But consumers feeling the bite COVID-19 has taken out of their earnings are experiencing serious doubts about their ability to stay on top of their debts and bill payments. Sixty-two percent of them said they are “concerned” about their ability to meet their future obligations, with credit cards, utilities and rent being the most problematic. Impacted consumers predicted that they will be unable to pay their bills or loans within 7.7 weeks of taking the survey. When that time comes, they expect their budgets to come up short by an average of $877.20.

No surprise, then, that the number of respondents indicating that they plan to make use of programs such as payment holidays or deferrals to help manage their debt loads increased from 10 to 13 percent month-over-month. Twenty-six percent of those reducing or holding off on making their payments said they hope to extend their deferral periods further.

But not everyone is struggling. The proportion of consumers utilizing deferrals or payment holidays shrunk from 18 to 16 percent, and the majority of mortgage (52 percent) and auto loan (54 percent) customers have already returned to making full payments.

When asked if TransUnion is worried by the growth in mortgage borrowing at a time when so many Canadians say they are still being impacted negatively by COVID-19, Fabian expressed little concern.

“There’s always a worry about fall in house prices, but demand will likely keep values high,” he said. “The new stress testing measures introduced in 2018 have been effective in driving down qualifying mortgage values, which should offset some of this concern. Delinquency rates for mortgages remain relatively stable.”


Here’s What Canada’s Mortgage Deferral Cliff Looks Like, And Why Experts Are Worried

Credit & Debt DAZADA DIAMOND 25 Aug

Here’s What Canada’s Mortgage Deferral Cliff Looks Like, And Why Experts Are Worried

Canadian real estate buyers are jumping in head first, since the recession didn’t impact housing. However, since the beginning of the pandemic, experts said no issues would be apparent until the end of the year. The reason is a term only finance and banking nerds have been using – the deferral cliff. The deferral cliff is the expiration of programs that bought distressed owners a few extra months. Until the deferral cliff arrives, we won’t see any of the problems in the housing market. Here’s when it’s coming, and when you should see an impact.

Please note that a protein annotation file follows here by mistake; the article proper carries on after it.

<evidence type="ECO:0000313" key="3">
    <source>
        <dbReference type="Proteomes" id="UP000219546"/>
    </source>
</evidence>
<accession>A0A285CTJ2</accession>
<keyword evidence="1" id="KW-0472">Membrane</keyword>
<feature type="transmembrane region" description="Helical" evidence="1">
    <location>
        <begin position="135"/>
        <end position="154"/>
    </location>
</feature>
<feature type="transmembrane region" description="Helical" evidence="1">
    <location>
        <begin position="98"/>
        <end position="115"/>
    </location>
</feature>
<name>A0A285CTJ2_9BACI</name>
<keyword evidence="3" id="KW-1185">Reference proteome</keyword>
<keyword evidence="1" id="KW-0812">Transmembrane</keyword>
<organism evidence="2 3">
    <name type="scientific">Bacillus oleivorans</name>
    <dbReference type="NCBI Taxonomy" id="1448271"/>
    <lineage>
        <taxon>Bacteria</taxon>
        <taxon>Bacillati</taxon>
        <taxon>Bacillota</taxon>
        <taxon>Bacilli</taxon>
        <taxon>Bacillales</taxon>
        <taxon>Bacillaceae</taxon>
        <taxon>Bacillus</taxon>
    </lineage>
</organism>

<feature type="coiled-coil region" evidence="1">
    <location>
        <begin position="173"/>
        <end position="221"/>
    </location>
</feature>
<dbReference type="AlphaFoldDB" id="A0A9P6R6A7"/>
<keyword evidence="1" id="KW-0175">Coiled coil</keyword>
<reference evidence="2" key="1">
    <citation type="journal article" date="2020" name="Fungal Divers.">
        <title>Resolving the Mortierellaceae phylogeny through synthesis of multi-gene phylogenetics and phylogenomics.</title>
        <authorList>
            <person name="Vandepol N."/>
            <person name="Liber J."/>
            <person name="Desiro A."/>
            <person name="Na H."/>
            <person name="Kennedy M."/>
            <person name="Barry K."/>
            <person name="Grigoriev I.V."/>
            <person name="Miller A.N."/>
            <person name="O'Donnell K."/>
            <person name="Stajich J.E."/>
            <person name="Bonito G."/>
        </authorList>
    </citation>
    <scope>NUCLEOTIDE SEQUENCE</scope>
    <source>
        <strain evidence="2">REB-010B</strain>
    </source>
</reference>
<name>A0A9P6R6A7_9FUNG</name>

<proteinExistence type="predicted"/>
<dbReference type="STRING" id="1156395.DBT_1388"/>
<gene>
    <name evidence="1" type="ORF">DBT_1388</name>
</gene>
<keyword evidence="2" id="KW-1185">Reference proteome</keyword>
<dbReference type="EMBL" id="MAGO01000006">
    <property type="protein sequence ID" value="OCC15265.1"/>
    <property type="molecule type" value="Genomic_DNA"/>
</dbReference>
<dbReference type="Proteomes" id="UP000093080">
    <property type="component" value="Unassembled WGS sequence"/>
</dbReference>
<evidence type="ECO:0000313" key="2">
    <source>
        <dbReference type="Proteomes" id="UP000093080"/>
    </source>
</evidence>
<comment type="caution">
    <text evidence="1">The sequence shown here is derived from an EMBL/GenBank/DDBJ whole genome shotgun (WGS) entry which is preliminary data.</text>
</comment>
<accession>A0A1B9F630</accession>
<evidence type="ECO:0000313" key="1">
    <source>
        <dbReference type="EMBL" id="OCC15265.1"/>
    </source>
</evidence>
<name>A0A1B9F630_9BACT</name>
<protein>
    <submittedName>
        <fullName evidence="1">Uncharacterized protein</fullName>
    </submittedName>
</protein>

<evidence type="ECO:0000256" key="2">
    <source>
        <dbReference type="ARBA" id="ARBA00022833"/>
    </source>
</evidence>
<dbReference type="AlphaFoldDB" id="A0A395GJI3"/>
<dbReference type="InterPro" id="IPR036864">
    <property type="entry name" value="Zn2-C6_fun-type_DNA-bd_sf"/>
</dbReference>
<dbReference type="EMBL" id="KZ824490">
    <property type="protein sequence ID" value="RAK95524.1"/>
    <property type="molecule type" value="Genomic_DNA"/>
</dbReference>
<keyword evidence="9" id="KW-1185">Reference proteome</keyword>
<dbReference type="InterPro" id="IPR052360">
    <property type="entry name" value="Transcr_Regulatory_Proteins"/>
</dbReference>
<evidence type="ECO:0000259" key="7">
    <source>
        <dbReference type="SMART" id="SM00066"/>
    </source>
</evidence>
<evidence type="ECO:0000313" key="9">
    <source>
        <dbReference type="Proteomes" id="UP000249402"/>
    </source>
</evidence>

Mortgage Deferral Cliff

The mortgage deferral cliff is when payment deferral plans begin to expire. After the pandemic driven shutdown, Canadian and US governments scrambled to get banks to defer mortgage payments for the unemployed. Starting in April, people without income were allowed to delay payments for up to 6 months. This eliminated the spike in arrears we would normally see during a recession. It also happens to restrain inventory from hitting the market. As the six month deferral period ends, homeowners that aren’t back on their feet, are going to have to deal with their housing woes.

Industry experts warned mortgage deferrals give a false sense of security. Since people haven’t seen any defaults or distressed sales, moral hazard was created. That is, people now think housing markets have no risk. However, this is only temporary. As these deferrals expire, we approach the cliff. Once we get there, a significant number of people that haven’t got back on their feet will start to surface.

Most Canadian Mortgage Payment Deferrals Will Expire In October

Since the longest deferrals are six months, we don’t really see any issues pop up until October. In October, about ~500,000 mortgages should expire. Followed by another 221,000 in November, and a big dip lower to 15,000 in December. There’s a mild bump higher with 24,000 in January, and February won’t be known until the cut off is reached next month.

Canadian Mortgage Deferral Cliff

The estimated number of expirations of payment deferrals for Canadian mortgages.

Oct 2020Nov 2020Dec 2020Jan 20210100,000200,000300,000400,000500,000Mortgages

Month Mortgages
Oct 2020 500,000
Nov 2020 221,000
Dec 2020 15,000
Jan 2021 24,000

Source: Bank filings, Better Dwelling.